Long-term Moderate Chocolate Consumption Appears to Lower Risk of Cognitive Decline in Older People, Study Reports

Inês Martins, PhD avatar

by Inês Martins, PhD |

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Chocolate consumption lowers risk of cognitive decline

Chocolate consumption may protect older people from cognitive decline, possibly preventing the development of Alzheimer’s disease, according to Portuguese researchers at the Institute of Molecular Medicine. However, researchers cautioned this is only true for people who drink an average of less than one espresso per day.

The study, “Chocolate Consumption is Associated with a Lower Risk of Cognitive Decline,” was published in the Journal of Alzheimer’s Disease.

Chocolate consumption is widespread throughout the world. It is commonly associated with pleasure and is generally considered comfort food. Throughout history, chocolate has been used to treat a variety of health issues, including fever, diarrhea, and insomnia. More recently, studies have reported that chocolate is also good for cardiovascular and neurological health.

Although chocolate has already been associated with enhanced cognition, studies often evaluate the specific components of chocolate or the effects of acute exposure to chocolate.

In this study, researchers, led by Alexandre de Mendonça, evaluated the effects of long-term chocolate consumption in cognitive decline.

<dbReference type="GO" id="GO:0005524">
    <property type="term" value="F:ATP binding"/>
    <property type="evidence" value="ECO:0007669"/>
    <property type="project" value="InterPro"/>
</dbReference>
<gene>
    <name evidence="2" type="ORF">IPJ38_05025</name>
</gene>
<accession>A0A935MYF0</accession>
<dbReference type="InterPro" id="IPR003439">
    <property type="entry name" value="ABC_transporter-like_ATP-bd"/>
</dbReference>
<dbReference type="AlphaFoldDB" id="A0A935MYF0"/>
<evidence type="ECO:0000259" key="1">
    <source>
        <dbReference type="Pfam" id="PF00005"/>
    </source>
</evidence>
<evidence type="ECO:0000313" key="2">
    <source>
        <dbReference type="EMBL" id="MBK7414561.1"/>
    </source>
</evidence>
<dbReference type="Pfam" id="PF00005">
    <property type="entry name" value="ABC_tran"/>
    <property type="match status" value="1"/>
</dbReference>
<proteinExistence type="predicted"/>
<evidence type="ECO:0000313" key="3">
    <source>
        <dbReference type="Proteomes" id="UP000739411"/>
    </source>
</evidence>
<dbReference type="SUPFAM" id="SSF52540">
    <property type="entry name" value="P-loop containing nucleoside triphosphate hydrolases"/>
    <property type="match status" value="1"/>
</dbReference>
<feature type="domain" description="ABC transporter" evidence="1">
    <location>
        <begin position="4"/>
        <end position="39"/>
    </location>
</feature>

The researchers evaluated 309 people in Porto, Portugal, ages 65 or older with normal cognitive function, as assessed by the Mini-Mental State Examination (MMSE). Their dietary habits were evaluated at baseline though a food frequency questionnaire (FFQ) comprising 82 food and beverage items or groups.

Chocolate items included chocolate bars, chocolate snacks, and cocoa powder, and the study did not discriminate between milk or dark chocolate. After a median follow-up of 48 months, the cognitive function of study participants was again evaluated with the MMSE.

Results revealed that chocolate intake decreased the risk of cognitive decline by approximately 40 percent. Importantly, participants who had a lower risk of cognitive decline were those who ate less chocolate — that is, those who consumed on average three pieces of a chocolate bar, one chocolate snack, or one tablespoon of cocoa powder per week.

Then, the researchers addressed whether caffeine intake modified the risk of cognitive decline in those who consumed moderate amounts of chocolate. The study revealed that the protective effect of chocolate was observed only in those who drank an average of less than one espresso a day.

This study suggests that regular, moderate long-term consumption of chocolate has protective effects on cognitive decline in elderly people, which may be important in the prevention of diseases like Alzheimer’s.

However, the specific components of chocolate and their biological mechanisms should be investigated as a possible means of developing new preventive medicines.